It’s a fairly rare event, but now and then most of the important economic directional signs go positive, and this is one of those weeks.

Let’s start with pending home sales. After a big decline in November, they bounced back on purchase contracts signed in December and now point to an even stronger spring market.

Pending sales gained one percent nationally, 5.2 percent regionally in the Midwest, 2.3 percent in the Northeast, 2.2 percent in the South, but lost 3.8 percent in the West.

Lawrence Yun, chief economist for the National Association of Realtors, which conducts the pending sales survey, said the swings from month to month are “masking the underlying trend (in housing), which is a broad improvement over year-ago levels.”

December’s pending sales contracts were 11 percent higher than December 2008’s.

Yun also predicts that that the two home purchase tax credits — the extended $8,000 credit and the new $6,500 credit — will have a significant impact on closed sales in the coming several months.

He forecasts that the two credits combined will stimulate 2.4 million sales in 2010, and most of that activity will be compressed into the first six months of the year.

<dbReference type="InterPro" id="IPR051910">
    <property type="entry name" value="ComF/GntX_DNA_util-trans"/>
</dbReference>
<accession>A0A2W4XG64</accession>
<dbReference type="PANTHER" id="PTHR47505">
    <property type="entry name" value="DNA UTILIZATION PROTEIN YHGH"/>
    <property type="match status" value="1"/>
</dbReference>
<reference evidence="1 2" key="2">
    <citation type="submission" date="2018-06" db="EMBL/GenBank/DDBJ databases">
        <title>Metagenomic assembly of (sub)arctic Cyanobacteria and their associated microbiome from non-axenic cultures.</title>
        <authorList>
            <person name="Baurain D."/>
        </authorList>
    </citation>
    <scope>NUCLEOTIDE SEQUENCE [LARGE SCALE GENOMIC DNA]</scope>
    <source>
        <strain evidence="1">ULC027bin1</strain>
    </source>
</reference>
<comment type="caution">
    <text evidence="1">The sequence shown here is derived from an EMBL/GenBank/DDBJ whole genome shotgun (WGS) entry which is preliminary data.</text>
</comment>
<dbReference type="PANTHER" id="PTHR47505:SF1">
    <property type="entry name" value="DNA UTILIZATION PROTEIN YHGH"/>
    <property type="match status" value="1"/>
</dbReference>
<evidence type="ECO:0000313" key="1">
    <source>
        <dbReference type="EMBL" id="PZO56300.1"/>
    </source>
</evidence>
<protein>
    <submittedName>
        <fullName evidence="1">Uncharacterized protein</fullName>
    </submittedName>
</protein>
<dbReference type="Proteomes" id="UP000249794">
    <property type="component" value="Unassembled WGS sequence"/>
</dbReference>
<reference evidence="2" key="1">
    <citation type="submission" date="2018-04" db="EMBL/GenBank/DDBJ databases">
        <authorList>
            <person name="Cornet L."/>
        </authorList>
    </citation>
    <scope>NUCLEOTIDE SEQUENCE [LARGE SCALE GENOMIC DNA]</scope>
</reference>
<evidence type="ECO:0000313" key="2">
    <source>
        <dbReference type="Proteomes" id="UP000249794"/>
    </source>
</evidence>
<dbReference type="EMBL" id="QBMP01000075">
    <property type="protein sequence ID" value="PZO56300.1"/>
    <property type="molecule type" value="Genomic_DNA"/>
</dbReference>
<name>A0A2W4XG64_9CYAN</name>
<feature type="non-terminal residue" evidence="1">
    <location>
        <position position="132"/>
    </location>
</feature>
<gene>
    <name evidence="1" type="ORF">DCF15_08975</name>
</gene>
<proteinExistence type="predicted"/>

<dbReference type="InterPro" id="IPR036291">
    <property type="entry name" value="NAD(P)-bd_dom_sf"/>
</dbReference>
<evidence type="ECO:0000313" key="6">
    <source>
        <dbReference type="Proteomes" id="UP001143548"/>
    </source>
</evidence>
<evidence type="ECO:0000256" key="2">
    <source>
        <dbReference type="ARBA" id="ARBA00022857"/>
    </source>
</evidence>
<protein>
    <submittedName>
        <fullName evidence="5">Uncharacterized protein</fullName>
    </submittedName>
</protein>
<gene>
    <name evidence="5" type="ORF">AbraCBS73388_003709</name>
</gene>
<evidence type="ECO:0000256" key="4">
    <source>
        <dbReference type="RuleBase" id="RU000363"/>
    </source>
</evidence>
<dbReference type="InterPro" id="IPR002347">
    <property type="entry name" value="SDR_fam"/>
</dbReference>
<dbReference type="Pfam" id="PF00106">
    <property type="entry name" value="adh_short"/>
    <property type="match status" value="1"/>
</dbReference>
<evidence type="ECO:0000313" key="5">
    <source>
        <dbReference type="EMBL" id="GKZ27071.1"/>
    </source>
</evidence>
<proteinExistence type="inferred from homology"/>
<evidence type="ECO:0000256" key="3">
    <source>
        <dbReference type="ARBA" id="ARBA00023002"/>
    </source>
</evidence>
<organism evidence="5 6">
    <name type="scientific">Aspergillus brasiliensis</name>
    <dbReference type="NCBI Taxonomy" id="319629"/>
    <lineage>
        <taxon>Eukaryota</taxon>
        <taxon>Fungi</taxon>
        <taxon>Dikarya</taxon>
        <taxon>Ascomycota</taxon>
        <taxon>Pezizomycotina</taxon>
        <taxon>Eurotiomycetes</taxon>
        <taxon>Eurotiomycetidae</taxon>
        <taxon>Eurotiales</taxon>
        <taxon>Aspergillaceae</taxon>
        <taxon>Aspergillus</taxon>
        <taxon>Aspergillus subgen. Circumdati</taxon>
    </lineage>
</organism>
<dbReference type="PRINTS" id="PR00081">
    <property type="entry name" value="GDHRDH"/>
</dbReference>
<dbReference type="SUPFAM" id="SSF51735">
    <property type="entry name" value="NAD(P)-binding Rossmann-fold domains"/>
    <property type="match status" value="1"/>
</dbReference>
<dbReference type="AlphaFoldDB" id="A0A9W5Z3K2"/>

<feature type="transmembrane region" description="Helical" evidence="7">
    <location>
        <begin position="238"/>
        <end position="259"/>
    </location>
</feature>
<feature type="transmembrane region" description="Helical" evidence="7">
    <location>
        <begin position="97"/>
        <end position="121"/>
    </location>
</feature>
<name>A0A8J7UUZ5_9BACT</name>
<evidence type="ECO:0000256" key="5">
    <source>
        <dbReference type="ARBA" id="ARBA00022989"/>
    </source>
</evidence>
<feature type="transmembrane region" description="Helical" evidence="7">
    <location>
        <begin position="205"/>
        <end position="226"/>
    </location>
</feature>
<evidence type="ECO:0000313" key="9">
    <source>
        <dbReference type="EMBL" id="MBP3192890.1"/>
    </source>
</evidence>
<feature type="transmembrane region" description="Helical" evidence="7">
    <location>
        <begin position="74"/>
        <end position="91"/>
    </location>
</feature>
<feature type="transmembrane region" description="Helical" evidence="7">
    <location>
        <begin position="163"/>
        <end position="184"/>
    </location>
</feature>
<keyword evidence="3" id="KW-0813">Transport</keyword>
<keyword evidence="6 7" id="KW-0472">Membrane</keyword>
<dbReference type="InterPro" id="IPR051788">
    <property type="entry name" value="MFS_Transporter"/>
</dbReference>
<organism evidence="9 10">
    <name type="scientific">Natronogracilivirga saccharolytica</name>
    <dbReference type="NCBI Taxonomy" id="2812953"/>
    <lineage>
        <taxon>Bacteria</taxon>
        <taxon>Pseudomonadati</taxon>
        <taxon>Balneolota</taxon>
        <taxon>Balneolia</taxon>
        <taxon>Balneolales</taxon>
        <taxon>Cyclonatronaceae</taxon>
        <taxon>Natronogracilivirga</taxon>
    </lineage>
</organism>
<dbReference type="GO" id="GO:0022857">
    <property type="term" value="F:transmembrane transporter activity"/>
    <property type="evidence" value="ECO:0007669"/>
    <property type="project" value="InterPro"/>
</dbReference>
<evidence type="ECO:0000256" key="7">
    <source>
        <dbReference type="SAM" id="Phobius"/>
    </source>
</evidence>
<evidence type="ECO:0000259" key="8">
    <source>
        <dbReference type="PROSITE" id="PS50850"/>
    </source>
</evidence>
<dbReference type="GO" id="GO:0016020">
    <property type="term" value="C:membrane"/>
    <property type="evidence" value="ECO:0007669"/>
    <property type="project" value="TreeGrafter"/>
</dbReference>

The U.S. economy also is showing signs of unexpectedly vigorous growth. The GDP or gross domestic product — that’s the yardstick the government uses to gauge where the economy is headed — grew at a rate of 5.7 percent in the fourth quarter of last year — much faster than the consensus forecast by economists, which was in the four and a half percent range.

Manufacturing, obviously a key employment sector and important for real estate, also is showing signs of a faster rebound. Manufacturing orders were up four percent in January, according to the Institute for Supply Management, and hit the highest point since August of 2004.

Meanwhile, Frank Nothaft, chief economist for financing giant Freddie Mac, says he does not see a “double dip” in economic growth ahead, where the rebound loses steam mid-year after several strong quarters of growth.

In a discussion with Realty Times, Nothaft said that although mortgage rates are likely to rise to the mid or even upper five percent range, he sees a steady expansion of housing activity ahead for the rest of the year.

Mortgage rates last week stayed flat around 5 percent for 30 year fixed loans, and 4.3 percent for 15 year terms. Applications for mortgages to purchase homes took off big time, according to the Mortgage Bankers Association — they rose nearly 18 percent for the week.

By Kenneth R. Harney
February 9, 2010
Realty Times